Courtesy of a link by Robb Allen, I came across an interesting article about a recent speech by Louis Farrakhan in New York.
When working as a prison chaplain, I had a fair amount of contact with members of the Nation of Islam (NOI), a syncretic religious movement in the USA (not regarded as Muslim by 'mainstream' Islam, although the NOI disputes this). These members were typically fairly smartly dressed, taking the trouble to shine their shoes and iron their prison-issue uniforms. Their religious services were formal and well-disciplined (although some of their members were less so at other times). Other troublesome inmates (and the prison gangs that made inmates' lives miserable) tended to leave the NOI's members alone, individually and collectively, as it had a well-deserved reputation for looking after its own.
The NOI's current leader, Louis Farrakhan, has acquired a reputation as a demagogue in certain circles. He's known for some rather strange theology, alleged anti-semitism, and other negative issues. I've always looked on him with caution, as a potential danger to peace and good order. Nevertheless, I have to admit that he and the NOI have shown genuine moral courage and leadership in tackling head-on the problems of crime and societal breakdown in the US black community. He reiterated his stance in a speech a couple of weeks ago.
“They are building prisons, and who are they for? Not for the white man,” he told an almost entirely black crowd at the Van Dyke Houses in Brownsville, Brooklyn. “Nobody cares about you. You are the product of your former slave masters. You are not as bad as you are acting.”
“You ain’t manufacturing no guns, but you got some,” the minister said in a sermonic speech dubbed, “Stop the Killing.”
“Your people are being herded into a life-style — that is going to jail.”
. . .
Farrakhan’s message that blacks must look at themselves to stanch urban violence echoed that of NYPD Commissioner Raymond Kelly, who irritated some leaders and elected officials in the black community this summer when he called on black voices to speak out forcefully gun violence.
. . .
Farrakhan’s sense of outrage over the consistent violence within the black community was palpable, and he said he was not done with his preaching.
“I’m on my way to Queens, because there are some killings going on over there,” he said.
There's more at the link.
His comments remind me strongly of Bill Cosby's famous 'Pound Cake speech' to the NAACP in 2004 (during which the entertainer also recognized the good work of the Nation of Islam). Here are some excerpts from that speech.
That speech had a dramatic impact on the Black community, although some of it troubled observers. As the Atlantic said in 2008:
After what has come to be known as “the Pound Cake speech”—it has its own Wikipedia entry—Cosby came under attack from various quarters of the black establishment. The playwright August Wilson commented, “A billionaire attacking poor people for being poor. Bill Cosby is a clown. What do you expect?” One of the gala’s hosts, Ted Shaw, the director-counsel of the NAACP Legal Defense and Education Fund, called his comments “a harsh attack on poor black people in particular.” Dubbing Cosby an “Afristocrat in Winter,” the Georgetown University professor Michael Eric Dyson came out with a book, Is Bill Cosby Right? Or Has the Black Middle Class Lost Its Mind?, that took issue with Cosby’s bleak assessment of black progress and belittled his transformation from vanilla humorist to social critic and moral arbiter. “While Cosby took full advantage of the civil rights struggle,” argued Dyson, “he resolutely denied it a seat at his artistic table.”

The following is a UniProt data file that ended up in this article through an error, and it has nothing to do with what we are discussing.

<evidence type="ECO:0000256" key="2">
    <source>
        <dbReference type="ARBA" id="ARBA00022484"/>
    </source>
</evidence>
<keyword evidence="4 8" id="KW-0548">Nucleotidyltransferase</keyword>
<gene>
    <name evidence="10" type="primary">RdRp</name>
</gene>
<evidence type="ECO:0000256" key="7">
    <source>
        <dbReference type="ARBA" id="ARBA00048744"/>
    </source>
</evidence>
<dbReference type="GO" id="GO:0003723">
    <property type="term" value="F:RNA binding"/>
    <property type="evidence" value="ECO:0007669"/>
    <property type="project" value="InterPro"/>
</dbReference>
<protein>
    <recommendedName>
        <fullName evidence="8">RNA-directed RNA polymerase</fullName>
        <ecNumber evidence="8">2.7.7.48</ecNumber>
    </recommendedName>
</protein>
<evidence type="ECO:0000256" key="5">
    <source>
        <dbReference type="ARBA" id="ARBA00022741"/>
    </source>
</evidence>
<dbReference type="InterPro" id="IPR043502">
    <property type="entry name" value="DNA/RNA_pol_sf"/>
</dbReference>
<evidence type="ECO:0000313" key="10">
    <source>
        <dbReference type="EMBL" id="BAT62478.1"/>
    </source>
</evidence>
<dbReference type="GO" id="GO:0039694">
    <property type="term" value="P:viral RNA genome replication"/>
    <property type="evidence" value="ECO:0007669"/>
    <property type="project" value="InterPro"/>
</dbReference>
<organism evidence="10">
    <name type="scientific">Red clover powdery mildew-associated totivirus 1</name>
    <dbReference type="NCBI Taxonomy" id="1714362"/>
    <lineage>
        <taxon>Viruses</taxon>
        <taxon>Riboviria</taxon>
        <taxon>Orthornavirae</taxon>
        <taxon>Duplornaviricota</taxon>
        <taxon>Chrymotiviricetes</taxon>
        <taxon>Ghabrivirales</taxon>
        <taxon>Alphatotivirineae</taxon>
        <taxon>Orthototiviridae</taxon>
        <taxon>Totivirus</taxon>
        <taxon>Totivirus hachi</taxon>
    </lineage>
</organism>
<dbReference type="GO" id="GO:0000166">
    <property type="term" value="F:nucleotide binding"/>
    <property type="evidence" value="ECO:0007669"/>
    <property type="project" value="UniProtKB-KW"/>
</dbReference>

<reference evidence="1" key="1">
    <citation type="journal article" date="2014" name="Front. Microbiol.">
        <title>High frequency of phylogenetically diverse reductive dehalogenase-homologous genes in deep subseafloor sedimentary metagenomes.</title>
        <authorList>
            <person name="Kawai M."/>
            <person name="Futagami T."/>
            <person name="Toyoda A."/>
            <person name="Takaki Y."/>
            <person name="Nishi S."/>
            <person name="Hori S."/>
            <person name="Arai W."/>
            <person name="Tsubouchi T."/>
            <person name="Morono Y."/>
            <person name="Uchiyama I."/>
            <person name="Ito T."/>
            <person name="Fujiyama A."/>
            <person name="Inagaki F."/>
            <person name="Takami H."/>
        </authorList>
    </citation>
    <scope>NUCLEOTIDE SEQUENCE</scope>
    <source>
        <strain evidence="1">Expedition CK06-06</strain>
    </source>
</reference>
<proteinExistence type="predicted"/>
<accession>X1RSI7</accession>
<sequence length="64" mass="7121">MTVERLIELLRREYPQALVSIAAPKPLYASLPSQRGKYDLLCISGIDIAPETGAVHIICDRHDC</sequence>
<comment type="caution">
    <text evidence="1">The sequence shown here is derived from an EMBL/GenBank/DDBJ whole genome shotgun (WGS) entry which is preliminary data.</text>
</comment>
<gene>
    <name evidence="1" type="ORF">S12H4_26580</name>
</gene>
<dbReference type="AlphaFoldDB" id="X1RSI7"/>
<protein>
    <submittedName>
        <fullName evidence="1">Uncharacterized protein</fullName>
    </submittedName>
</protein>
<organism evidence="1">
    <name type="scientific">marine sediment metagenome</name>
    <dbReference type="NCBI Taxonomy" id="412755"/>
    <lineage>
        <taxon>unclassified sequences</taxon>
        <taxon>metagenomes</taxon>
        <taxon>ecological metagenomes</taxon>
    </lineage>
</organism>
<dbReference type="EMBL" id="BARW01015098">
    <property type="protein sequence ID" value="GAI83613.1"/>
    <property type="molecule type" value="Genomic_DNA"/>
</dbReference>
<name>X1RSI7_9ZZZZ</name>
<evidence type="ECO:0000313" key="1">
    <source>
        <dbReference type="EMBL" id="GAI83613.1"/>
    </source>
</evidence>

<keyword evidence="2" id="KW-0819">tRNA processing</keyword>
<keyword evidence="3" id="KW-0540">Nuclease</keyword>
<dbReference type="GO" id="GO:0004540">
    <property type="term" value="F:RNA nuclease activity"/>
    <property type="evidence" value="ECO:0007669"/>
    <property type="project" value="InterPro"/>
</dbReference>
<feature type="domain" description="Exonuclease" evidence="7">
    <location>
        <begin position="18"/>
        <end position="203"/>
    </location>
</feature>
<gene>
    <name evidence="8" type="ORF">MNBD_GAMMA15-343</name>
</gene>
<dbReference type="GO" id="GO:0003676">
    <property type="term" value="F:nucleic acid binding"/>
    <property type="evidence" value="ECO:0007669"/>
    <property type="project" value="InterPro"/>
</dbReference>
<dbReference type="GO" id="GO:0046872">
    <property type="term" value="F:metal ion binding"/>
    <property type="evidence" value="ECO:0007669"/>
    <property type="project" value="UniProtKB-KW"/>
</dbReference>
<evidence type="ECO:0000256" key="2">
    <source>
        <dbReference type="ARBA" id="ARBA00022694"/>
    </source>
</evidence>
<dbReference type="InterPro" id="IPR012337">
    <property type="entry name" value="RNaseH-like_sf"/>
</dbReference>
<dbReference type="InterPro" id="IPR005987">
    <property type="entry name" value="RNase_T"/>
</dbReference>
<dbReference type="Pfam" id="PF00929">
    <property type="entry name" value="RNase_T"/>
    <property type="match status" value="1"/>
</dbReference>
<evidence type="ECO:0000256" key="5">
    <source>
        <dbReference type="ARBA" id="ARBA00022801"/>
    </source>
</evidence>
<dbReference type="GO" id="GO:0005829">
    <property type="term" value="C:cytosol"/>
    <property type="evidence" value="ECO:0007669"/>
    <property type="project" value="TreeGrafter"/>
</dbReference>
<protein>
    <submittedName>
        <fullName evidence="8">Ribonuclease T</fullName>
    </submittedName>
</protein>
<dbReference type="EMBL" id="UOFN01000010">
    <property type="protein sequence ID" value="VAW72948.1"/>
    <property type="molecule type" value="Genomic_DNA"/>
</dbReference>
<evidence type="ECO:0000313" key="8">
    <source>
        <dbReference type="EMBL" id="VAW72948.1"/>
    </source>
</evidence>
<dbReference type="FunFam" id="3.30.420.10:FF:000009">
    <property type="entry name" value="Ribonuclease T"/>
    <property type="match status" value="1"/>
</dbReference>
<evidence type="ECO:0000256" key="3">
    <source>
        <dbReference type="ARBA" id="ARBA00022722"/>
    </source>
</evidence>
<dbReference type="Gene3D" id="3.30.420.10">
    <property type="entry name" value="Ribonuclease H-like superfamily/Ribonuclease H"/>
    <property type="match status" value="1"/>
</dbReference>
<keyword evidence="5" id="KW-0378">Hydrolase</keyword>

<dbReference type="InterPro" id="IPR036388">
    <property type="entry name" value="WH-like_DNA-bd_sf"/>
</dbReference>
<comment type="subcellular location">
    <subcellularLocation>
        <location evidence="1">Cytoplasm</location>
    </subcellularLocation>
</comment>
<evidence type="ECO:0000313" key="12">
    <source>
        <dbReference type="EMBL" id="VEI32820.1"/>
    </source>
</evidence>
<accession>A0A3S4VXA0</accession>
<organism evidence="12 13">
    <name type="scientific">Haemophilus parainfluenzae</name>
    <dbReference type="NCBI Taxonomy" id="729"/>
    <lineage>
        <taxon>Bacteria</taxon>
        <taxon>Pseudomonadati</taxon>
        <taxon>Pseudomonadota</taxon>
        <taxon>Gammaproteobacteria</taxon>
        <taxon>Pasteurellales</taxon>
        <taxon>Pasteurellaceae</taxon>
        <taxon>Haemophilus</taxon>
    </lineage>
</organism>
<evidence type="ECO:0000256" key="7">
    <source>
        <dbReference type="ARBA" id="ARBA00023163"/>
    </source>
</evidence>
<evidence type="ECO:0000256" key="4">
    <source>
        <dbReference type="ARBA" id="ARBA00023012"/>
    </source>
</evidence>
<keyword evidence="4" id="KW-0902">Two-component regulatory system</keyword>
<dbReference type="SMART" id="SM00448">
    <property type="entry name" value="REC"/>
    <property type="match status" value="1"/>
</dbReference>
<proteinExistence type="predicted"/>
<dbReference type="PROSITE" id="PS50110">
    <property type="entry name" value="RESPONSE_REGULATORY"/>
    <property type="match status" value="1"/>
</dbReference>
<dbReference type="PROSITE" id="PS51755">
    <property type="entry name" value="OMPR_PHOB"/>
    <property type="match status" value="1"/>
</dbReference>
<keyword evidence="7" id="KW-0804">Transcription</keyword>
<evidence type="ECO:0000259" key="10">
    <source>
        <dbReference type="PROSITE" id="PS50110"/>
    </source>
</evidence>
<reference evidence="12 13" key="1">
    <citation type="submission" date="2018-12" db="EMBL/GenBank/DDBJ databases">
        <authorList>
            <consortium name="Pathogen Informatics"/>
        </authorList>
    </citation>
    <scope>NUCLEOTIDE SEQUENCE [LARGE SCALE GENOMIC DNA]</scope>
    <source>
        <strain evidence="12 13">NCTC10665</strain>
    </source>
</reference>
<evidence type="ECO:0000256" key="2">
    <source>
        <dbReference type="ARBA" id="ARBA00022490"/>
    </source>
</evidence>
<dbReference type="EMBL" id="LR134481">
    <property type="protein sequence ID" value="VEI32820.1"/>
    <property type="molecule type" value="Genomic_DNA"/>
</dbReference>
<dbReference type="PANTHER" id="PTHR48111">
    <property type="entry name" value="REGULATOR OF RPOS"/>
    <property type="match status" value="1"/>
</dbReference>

But Cosby’s rhetoric played well in black barbershops, churches, and backyard barbecues, where a unique brand of conservatism still runs strong. Outsiders may have heard haranguing in Cosby’s language and tone. But much of black America heard instead the possibility of changing their communities without having to wait on the consciences and attention spans of policy makers who might not have their interests at heart. Shortly after Cosby took his Pound Cake message on the road, I wrote an article denouncing him as an elitist. When my father, a former Black Panther, read it, he upbraided me for attacking what he saw as a message of black empowerment. Cosby’s argument has resonated with the black mainstream for just that reason.
There's more at the link. I highly recommend the whole article. It's worth reading.
Despite our religious differences, I wish Mr. Farrakhan and the Nation of Islam every success in their efforts to curb violence and crime in the Black community in the USA. I wish more Black religious communities, of any and every denomination, would follow their example! Nothing else seems to be working . . .